At the end of the tour, students are given a chance to view a film, listen to an early radio program or watch a magic lantern show. Radio was once known as “the theatre of the mind” because it stimulated the imagination. Beautiful projected images from magic lantern slides can tell visual stories, as they were often made in series form on a variety of subjects and are shown in sequence.

For those groups who have lessons on inventions, inventors, and the media, the museum is a great place to explore the early days of communications. History, science, arts, and social studies groups will also find a wealth of information and resources. Learn while having fun!

If desired, groups may be shared with the Avery Institute of African American History and Culture, also a part of the College of Charleston.

Scheduling a visit for K-12

  • Determine the date and time for your visit.
  • Be sure to check on the availability of buses or other transportation for the dates you have chosen.
  • Call the museum and include the following information:

Name of contact person

School or organization and address

Telephone number (with area code) and “best time to call”

Age/grade level and size of group

Specific program (group tour or special event)

Transportation (Will you be coming by bus, van, car, or walking?)

If the date and time for the program you selected is available, you will receive a confirmation including a map indicating the location of the museum and parking instructions.

GROUP SIZE: Our tours are usually kept to a maximum of 25 students. This is done to ensure students receive the most out of their experience. With larger groups, students are divided into smaller tours.

ADMISSION: All of our tours and special events are free of charge, as we are a non-profit organization.

CHAPERONES: All chaperones are required to stay with their group at all times. It is the responsibility of the chaperones to make sure the students in their group behave themselves appropriately in the museum.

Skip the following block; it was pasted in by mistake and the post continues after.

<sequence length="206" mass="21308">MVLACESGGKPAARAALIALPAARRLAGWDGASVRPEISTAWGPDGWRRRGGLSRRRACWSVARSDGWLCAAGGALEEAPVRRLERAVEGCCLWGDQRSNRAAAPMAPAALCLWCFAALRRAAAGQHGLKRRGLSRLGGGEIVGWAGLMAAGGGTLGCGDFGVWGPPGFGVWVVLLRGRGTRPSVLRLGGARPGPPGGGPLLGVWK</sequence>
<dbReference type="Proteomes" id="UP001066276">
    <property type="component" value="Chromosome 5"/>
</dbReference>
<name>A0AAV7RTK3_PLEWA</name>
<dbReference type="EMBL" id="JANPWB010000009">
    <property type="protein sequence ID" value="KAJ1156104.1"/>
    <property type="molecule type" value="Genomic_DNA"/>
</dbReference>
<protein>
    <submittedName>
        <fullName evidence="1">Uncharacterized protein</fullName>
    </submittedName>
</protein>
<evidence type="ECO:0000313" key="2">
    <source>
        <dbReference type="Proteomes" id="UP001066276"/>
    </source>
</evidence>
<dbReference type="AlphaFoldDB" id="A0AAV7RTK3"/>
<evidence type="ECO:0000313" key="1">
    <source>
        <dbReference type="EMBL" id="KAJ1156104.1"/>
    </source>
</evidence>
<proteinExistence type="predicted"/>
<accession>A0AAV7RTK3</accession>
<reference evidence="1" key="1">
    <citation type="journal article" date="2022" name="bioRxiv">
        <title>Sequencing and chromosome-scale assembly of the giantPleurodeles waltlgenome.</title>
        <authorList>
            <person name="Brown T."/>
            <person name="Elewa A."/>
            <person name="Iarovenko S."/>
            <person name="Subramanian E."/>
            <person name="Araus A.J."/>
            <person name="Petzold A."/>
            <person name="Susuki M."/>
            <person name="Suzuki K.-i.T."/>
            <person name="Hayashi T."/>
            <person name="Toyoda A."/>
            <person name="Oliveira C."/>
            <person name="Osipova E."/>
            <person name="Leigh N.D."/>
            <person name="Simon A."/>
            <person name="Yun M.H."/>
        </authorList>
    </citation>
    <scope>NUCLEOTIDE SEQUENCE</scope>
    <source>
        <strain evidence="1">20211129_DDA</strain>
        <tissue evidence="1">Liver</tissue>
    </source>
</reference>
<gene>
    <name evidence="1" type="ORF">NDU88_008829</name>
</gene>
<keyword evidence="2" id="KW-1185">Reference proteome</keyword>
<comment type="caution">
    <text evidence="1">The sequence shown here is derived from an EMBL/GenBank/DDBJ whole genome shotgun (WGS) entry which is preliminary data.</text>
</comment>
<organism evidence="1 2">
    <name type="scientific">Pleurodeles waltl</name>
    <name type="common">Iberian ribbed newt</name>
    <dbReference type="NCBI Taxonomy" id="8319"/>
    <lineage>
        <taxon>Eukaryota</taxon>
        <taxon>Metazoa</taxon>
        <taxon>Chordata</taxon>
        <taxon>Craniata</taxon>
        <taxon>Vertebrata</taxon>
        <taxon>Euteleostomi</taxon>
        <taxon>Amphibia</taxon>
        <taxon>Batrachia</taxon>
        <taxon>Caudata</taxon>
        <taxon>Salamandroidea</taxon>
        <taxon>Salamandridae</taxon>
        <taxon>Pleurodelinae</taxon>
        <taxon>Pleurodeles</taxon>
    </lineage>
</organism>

ARRIVAL TIME: Please arrange for your group to arrive fifteen minutes before your scheduled program.

LATE ARRIVAL: Bad weather? Sick Child? Transportation Problems? Please give us a call if you know that you are running late! We will make every effort to accommodate you or to reschedule your visit.

CANCELLATION/RESCHEDULING/CHANGES: Call the museum if you need to cancel for any reason. In the event no one is available to take your call (i.e. you call after museum hours), please leave a message on the answering machine. We will be happy to reschedule. Also, please let us know if the size of your group changes significantly (decrease or increase) from what is indicated on your confirmation.

SNACKS/LUNCH: The courtyard located beside the museum is a great spot for bag lunches on sunny days.

SPECIAL NEEDS: Please inform us of any special needs that your students may have when you make your reservations. Special note: due to its structure, the museum is unable to offer full accessibility for those with physical disabilities.

Resource Center
Looking for books, videos, or radio programs to enhance your lesson plans? Ask us about materials you can check out on loan. Students, as well, can check out available materials for class projects. Contact the museum for more information.

Rick Zender, Curator

Communications Museum
58 George Street
Charleston, South Carolina 29424
Phone 843.953.5810 | Fax 843.953.5915

Hours of operation: Monday – Friday, 12:00 – 4:00 p.m., except College of Charleston holidays